Wednesday, March 2, 2011

Organization alleges church official 'concealed child sex crimes'
From Logan Burruss, CNN

A victims' rights organization is calling for further investigation of a former archbishop of Philadelphia, claiming records show that he ignored and covered up sex crimes against children "from the earliest days of his career."

The Survivors Network of those Abused by Priests (SNAP) says documents obtained from an alleged victim in a Florida civil case show that authorities in Pennsylvania and New York should investigate retired Roman Catholic Cardinal Anthony Bevilacqua.

Bevilacqua, now 87 and reportedly in ill health, was one of the subjects of a two-year Philadelphia grand jury investigation that ended just two weeks ago. The grand jury - despite finding that there was "no doubt" Bevilacqua "endangered thousands of children in the Philadelphia Archdiocese" by his actions while archbishop - declined "for now" to press charges against him.

CNN was unable to reach Bevilacqua for comment, and the Philadelphia Archdiocese refused comment.

The documents the victims' organization obtained "essentially show that from the earliest days of his career, Bevilacqua has ignored and concealed child sex crimes," said David Clohessy, the group's national director.

The documents indicate that while serving as an auxiliary bishop in Brooklyn, Bevilacqua knew of incidents involving a priest, failed to inform the authorities, and assisted in the priest's transfer from New York to St. Louis, Missouri.

The former priest, Romano Ferraro, is now serving a life sentence for raping a child in Massachusetts.

Monsignor Kieran Harrington, a spokesman for the Brooklyn Diocese, said the documents were released to Mike Mullen, the diocese's attorney in the Florida case, who included them in court filings. The Florida case against Ferraro stemmed from allegations of abuse during his time as a U.S. Navy chaplain in Key West. The case was dismissed in 2007 after the parties reached "an amicable settlement," according to Miami-Dade Circuit Court documents.

The prosecuting attorney's office sent CNN multiple case documents, dated primarily to the 1970s and 1980s, including a letter from Bevilacqua to Ferraro's file in 1977, along with a document authorizing the release of these documents to the prosecuting attorneys.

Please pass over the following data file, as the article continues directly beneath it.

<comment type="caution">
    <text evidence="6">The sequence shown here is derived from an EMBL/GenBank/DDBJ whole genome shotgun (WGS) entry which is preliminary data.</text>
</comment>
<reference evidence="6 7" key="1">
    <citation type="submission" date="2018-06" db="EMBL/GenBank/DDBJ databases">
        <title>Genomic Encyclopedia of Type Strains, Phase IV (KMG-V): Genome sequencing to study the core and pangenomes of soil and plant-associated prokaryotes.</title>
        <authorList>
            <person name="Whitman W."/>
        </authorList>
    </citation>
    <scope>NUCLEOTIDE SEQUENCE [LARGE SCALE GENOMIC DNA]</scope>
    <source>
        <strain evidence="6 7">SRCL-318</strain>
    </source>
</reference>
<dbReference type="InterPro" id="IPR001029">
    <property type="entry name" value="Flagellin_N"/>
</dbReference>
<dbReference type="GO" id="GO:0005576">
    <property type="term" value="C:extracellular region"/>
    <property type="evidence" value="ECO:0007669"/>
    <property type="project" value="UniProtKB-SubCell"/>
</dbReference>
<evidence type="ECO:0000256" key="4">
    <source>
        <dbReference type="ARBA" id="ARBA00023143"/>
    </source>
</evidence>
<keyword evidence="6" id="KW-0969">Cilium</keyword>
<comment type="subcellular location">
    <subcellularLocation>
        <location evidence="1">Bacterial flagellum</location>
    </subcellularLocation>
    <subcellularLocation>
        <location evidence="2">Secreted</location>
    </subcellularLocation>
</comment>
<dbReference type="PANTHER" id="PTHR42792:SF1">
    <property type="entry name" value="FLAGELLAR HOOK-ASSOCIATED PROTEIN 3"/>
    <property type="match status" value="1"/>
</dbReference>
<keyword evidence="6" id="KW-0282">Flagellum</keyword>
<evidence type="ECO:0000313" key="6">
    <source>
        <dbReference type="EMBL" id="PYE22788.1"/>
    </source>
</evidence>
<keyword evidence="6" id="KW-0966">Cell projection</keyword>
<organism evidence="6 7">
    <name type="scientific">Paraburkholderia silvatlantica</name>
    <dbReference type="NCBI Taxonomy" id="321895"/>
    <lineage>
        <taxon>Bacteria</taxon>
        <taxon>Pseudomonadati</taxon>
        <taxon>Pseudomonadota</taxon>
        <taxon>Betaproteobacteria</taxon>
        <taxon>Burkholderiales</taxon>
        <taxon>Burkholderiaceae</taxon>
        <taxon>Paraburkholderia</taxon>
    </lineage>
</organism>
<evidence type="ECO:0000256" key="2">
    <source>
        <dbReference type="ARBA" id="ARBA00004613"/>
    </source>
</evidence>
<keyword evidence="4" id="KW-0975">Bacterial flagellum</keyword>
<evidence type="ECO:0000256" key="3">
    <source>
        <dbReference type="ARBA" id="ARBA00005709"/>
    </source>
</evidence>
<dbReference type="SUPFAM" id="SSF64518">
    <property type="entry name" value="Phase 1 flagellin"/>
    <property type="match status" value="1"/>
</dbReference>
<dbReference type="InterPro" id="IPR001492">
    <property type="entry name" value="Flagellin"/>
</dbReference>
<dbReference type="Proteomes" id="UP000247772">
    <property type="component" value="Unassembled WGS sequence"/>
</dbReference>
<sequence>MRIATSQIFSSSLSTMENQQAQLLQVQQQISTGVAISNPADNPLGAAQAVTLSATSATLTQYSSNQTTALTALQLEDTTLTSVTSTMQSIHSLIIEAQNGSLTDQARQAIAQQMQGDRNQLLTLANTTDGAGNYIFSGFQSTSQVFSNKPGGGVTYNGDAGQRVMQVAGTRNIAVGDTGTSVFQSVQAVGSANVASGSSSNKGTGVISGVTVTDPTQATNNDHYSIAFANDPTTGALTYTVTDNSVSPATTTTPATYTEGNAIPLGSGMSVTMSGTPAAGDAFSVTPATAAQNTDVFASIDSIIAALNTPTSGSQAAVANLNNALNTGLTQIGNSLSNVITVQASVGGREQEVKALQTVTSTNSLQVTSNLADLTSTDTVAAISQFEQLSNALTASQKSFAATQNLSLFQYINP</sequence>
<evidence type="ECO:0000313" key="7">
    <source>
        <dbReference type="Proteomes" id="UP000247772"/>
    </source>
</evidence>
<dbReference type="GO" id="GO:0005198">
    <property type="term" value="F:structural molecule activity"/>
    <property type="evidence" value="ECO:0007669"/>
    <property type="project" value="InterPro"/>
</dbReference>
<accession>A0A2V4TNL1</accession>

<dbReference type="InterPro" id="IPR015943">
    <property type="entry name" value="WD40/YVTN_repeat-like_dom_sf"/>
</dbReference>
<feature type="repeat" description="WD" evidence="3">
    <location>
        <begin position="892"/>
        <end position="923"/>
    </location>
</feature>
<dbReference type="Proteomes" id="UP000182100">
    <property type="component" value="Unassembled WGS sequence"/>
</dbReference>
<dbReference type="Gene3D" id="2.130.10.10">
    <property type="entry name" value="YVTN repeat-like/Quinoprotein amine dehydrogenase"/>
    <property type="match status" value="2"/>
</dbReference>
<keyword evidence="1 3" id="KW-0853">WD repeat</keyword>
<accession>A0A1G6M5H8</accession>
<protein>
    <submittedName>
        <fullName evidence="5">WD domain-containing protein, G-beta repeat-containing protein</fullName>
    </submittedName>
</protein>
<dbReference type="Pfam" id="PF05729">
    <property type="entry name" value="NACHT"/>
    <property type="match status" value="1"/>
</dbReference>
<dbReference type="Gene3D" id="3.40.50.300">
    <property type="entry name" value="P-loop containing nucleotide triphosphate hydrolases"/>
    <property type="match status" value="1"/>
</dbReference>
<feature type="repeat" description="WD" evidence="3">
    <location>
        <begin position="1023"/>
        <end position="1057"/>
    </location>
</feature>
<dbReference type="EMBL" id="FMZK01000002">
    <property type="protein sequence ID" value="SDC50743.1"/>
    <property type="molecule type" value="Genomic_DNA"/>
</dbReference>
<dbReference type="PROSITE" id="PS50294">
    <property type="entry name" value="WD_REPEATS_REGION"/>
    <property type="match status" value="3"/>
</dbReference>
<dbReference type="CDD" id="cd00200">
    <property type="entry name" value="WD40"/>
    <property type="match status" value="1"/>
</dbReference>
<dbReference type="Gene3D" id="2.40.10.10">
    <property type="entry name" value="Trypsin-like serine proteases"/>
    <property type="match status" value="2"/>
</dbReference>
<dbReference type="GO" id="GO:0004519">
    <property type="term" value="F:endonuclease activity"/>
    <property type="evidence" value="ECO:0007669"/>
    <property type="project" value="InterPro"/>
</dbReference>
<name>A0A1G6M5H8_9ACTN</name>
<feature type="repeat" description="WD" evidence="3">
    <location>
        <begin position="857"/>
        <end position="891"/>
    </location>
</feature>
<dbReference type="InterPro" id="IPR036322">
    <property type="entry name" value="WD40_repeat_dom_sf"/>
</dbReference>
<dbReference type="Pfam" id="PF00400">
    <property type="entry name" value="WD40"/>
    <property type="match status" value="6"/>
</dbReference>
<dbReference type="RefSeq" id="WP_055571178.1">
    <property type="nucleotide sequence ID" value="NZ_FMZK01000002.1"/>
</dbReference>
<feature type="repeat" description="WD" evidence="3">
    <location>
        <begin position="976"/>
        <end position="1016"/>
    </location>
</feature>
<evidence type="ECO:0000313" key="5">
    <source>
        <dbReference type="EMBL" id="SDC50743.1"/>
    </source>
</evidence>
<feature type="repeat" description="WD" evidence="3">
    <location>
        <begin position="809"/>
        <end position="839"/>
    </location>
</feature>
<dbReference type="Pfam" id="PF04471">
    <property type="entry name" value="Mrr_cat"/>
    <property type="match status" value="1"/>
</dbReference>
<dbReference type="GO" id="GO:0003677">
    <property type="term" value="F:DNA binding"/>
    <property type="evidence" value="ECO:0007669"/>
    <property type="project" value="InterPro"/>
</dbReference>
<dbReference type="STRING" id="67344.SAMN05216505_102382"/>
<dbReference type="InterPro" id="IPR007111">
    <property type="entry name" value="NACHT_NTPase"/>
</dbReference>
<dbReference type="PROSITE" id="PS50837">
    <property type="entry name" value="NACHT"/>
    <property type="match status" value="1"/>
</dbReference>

"Father Ferraro claims that his major problem is with boys 13 to 15 years of age," Bevilacqua wrote in the 1977 document, followed by a reference to a molestation accusation from Ferraro's time as a Navy chaplain. "The one in the Navy involved a 13 to 15 year old boy and it involved the incident of touching one boy in bed."

Ferraro was also accused of grabbing "one of the young boys twice" and then trying "to engage 2 of the other boys to a conversation and discussion on their masturbatory practices," according to a handwritten letter which indicates that Bevilacqua received a copy.

Harrington, however, insisted that Bevilacqua was not fully aware of Ferraro's behavior and acted in accordance with the policy on handling such situations at the time.

"As soon as he realized the situation with Father Ferraro, the guy was taken out of ministry and the Archdiocese of St. Louis was made aware of that," Harrington told CNN.

According to the documents released by prosecutors, Ferraro was placed in psychological treatment and transferred to St. Louis, where he was again accused of molesting boys. He was later denied any more positions within the Diocese of Brooklyn.

The new information from these documents comes just two weeks after a Philadelphia grand jury report said the jurors had "no doubt" that Bevilacqua's "knowing and deliberate actions during his tenure as archbishop also endangered thousands of children in the Philadelphia Archdiocese."

The grand jury did not press charges against Bevilacqua. "We cannot conclude that a successful prosecution can be brought against the cardinal - at least for the moment," the report said.

But the grand jury report includes testimony that claimed Bevilacqua had insisted that the dismissal or resignation of priests accused of sexual misconduct be explained as matters of health, and that parishioners were not to be informed.

While Bevilacqua was not charged, three priests and a parochial school teacher were charged with raping and assaulting boys in their care, while Monsignor William Lynn, a former top aide to Bevilacqua, was accused of allowing the abusive priests to have access to children.

Lynn, who served as the secretary for clergy for Bevilacqua, was charged with two counts of endangering the welfare of a child in connection with the alleged assaults, Philadelphia District Attorney Seth Williams said earlier this month.

From 1992 until 2004, Lynn was responsible for investigating reports that priests had sexually abused children, the district attorney's office said.

The grand jury found that Lynn, 60, endangered children by knowingly allowing dangerous priests to continue in the ministry in roles in which they had access to kids.

Lynn, who is out on bond, is set to be arraigned on the charges March 3. His attorney told CNN Lynn will plead not guilty. He also added that one of the charges, endangerment of a child, does not apply to Lynn as he is too high up of an official to have had direct contact with children, something he says a 2005 grand jury had recognized.

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